Savidge Reads Grills… Dorothy Savidge (aka Gran)

Really I am quite sure that Dorothy Savidge aka My Gran needs no introduction as you all seem to have found a special place in your bookish hearts for her and the posts she features in are commonly some of my most read. Every other ‘Savidge Reads Grills’ victim (oh I mean guest) has had one and Gran would not be impressed if she had found she was being outdone. I always find author interviews interesting, I know some readers don’t, I thought that an interview with a reader would be something a bit new. Finding one who was an avid reader and has been so for many years was easy – my Gran! So without further a do I shall leave you to indulge in a spot of afternoon tea and bookish chat….

 What book/books are you reading right now and why that/those books?

Revolutionary Road. I’m reading it because it’s the choice of one of my book groups. 

What books started your reading life, and which books kept your passion for reading alive?

Enid Blyton, couldn’t get enough of her. The Famous Five to start with then the Castle of Adventure, Valley of Adventure etc. Next came the Chalet School books, how I longed to go to boarding school. Then historical fiction got to me, The Scarlet Pimpernel series and then the Anya Seton books. Eventually I graduated to Jane Austen and Thackeray and became a real lover of 19th century novels but I was in my 30’s before I read Hardy starting with the Mayor of Casterbridge I devoured  all his books one by one but for some reason have never reread any of them. Following these I started on the 20th century particularly Graham Green, but many others especially when Virago came out, I was able to read more women writers. I had a Muriel Spark period also. One of the biggest joys was discovering Trollope (Anthony not Joanna) who is my all time favourite author. The wonderful thing about Trollope is, he wrote so much, I’ve still go lots to go and would love to reread the Pallisers.

What are your reading habits, where do you most like to read? Are there any specific times which are your most responsive reading periods?

I read for an hour every morning in bed no matter what time I wake up. If I am at home at lunch time I read for an hour after lunch also. I rarely watch television because it stops me reading! So if I am at home in the evening I read then. I never go anywhere without a book, it would drive me mad to be sitting waiting for something when I could be reading. The place doesn’t really matter; the only place I don’t read is in the bathroom. I’ve never thought about it before but maybe that’s why I never linger there. 

How has your reading taste changed over the years?

This has happened over a great many years, if it doesn’t sound too precious I would say the only thing that has changed is that I can now tell the difference between good and bad writing and I don’t particularly want to waste my time reading rubbish when there are so many good books out there still waiting to be read.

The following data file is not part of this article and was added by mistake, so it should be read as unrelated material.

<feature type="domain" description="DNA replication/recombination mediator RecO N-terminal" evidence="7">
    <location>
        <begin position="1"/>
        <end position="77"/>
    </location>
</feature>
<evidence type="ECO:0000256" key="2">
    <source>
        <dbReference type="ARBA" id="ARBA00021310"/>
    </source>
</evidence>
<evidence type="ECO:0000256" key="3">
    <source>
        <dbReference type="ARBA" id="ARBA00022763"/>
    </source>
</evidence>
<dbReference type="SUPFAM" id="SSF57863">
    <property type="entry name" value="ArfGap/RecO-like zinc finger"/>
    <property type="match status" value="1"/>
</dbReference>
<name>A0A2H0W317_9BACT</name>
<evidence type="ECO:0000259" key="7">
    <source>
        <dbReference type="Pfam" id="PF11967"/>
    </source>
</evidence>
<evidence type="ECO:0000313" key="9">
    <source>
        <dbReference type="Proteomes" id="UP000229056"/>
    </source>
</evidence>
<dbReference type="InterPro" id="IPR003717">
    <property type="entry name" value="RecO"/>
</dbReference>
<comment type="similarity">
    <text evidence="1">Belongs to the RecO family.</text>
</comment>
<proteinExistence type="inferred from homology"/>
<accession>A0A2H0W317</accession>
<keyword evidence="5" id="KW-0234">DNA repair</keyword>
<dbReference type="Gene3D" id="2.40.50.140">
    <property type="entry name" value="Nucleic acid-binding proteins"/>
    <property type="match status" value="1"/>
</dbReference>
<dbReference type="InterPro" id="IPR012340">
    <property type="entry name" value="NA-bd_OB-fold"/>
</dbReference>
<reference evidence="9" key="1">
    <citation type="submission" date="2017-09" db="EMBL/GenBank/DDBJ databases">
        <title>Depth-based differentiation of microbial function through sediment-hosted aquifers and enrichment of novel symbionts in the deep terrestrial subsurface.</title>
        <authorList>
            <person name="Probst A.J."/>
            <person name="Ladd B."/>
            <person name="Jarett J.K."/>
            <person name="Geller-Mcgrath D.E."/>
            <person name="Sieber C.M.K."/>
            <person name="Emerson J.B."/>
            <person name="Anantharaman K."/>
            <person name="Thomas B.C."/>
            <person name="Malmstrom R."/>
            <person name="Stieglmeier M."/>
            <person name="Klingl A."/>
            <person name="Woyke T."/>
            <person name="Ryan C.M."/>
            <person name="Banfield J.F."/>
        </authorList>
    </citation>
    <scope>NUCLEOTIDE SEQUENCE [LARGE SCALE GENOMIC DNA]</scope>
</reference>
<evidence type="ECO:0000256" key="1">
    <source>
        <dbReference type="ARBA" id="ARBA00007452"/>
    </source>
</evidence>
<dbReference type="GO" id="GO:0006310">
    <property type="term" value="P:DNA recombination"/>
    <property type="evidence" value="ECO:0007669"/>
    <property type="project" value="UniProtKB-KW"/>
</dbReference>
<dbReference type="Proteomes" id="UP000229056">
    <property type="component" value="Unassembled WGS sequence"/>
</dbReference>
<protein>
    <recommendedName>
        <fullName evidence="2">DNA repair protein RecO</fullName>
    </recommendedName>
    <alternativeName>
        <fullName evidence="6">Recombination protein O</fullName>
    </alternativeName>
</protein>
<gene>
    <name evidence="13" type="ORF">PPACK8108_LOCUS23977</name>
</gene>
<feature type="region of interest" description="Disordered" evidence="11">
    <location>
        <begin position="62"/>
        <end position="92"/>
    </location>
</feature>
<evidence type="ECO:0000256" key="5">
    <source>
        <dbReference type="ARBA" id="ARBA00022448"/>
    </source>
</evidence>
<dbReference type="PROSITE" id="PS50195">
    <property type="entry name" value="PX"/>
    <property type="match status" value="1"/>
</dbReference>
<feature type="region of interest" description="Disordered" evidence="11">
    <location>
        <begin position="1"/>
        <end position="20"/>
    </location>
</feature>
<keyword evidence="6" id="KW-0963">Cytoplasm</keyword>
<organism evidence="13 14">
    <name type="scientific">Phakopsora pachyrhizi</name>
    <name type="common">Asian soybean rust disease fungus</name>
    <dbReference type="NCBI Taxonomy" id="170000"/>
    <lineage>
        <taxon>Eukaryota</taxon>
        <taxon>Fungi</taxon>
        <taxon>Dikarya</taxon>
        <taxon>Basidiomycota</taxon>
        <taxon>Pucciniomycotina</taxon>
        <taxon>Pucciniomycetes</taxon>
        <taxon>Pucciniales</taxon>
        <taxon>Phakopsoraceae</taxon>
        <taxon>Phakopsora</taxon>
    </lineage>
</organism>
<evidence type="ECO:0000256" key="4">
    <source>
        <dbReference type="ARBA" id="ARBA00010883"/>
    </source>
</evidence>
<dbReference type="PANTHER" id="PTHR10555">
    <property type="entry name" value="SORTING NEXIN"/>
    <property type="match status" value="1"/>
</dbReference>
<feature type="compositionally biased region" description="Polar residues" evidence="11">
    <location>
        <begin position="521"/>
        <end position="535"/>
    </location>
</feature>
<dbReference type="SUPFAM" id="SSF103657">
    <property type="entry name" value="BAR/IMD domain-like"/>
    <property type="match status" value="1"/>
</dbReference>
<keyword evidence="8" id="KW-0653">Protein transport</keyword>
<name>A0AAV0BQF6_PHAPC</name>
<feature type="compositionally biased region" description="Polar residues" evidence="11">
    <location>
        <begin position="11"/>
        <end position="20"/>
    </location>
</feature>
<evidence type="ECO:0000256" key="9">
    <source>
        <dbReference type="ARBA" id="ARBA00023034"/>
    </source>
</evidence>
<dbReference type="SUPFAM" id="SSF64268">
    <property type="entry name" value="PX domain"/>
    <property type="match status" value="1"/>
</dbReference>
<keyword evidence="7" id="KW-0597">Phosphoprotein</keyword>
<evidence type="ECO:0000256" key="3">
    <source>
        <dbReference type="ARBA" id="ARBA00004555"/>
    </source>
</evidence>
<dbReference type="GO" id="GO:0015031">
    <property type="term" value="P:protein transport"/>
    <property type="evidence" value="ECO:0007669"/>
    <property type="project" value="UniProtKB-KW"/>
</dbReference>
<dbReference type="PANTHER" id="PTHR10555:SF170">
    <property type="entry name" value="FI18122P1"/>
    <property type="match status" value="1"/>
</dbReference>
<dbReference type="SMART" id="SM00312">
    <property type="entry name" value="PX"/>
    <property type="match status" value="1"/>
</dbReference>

Have you read any books that have changed your life or books that have changed your view on life and the world?

‘The Fatal Shore’ by Robert Hughes, I’d never realised how brutal the settlement of Australia was. ‘If this is a Man’ by Primo Levi. Both Mark Tulley and William Dalrymples writings on India.

How do you get on with contemporary books and authors?

Very well thank you. I remember many years ago looking with horror at my TBR pile and it only contained one book! However by this time my eldest daughter (Simon’s mother), also an avid reader, began to influence my reading habits and introduced me to writers such as Margaret Atwood, who is still one of my favourites. I love Anne Tylers books too, Poisonwood Bible is one of my all time favourites, Snow Falling on Cedars, Cold Mountain, English Passengers, anything and everything by William Trevor I could go on.

Which authors alive today do you think will be most remembered in a hundred years time?

I hope William Trevor. Maybe Margaret Atwood though I’m not sure, possibly John Banville. I’m thinking of the novel here but in actual fact it is more likely to be non fiction writers though I can’t think who.

What is your fondest bookish memory?

When I was a child we only owned a couple of books one was ‘Gone with the Wind’. In my early to mid teens and suffering from a bad bout of flu I decided that the time had come to try a ‘grown up’ book so I started Gone with the Wind, it is a long book so highly suitable for reading during an enforced period of bed rest. After that whenever, in my teens, I suffered from flu I would reread it. The attraction had worn off by the time I got to twenty and I have not read it since though I have seen the film more than once. I should add though we possessed few books there were always a lot of library books, in fact introducing me to the library is one of the things I am most grateful to my parents for.

What are the first fifteen books which you can instantly think of for being unforgettable, not ones that you love the most necessarily…

The ones already mentioned plus Dombey and Son, War and Peace, Emma, Small Island, A Suitable Boy, Our Mutual Friend, Anna Karenina, If this is a Man, For Whom the Bell Tolls, Katherine, The Chequerboard, The Rabbit books by John Updike, Lolita, Two Lives, Bel Canto, The Warden, East of Eden.

What book do you most want to read at the moment that you haven’t?

The Grapes of Wrath.

By the time you have read this Gran will be back up north. She did want to thank everyone individually for all of your thoughts on which books she should vote for as reads for one of her book groups next year. If you have more to add do pop here as she will be popping back. We didnt have time to set up her blog either… but maybe in the New Year!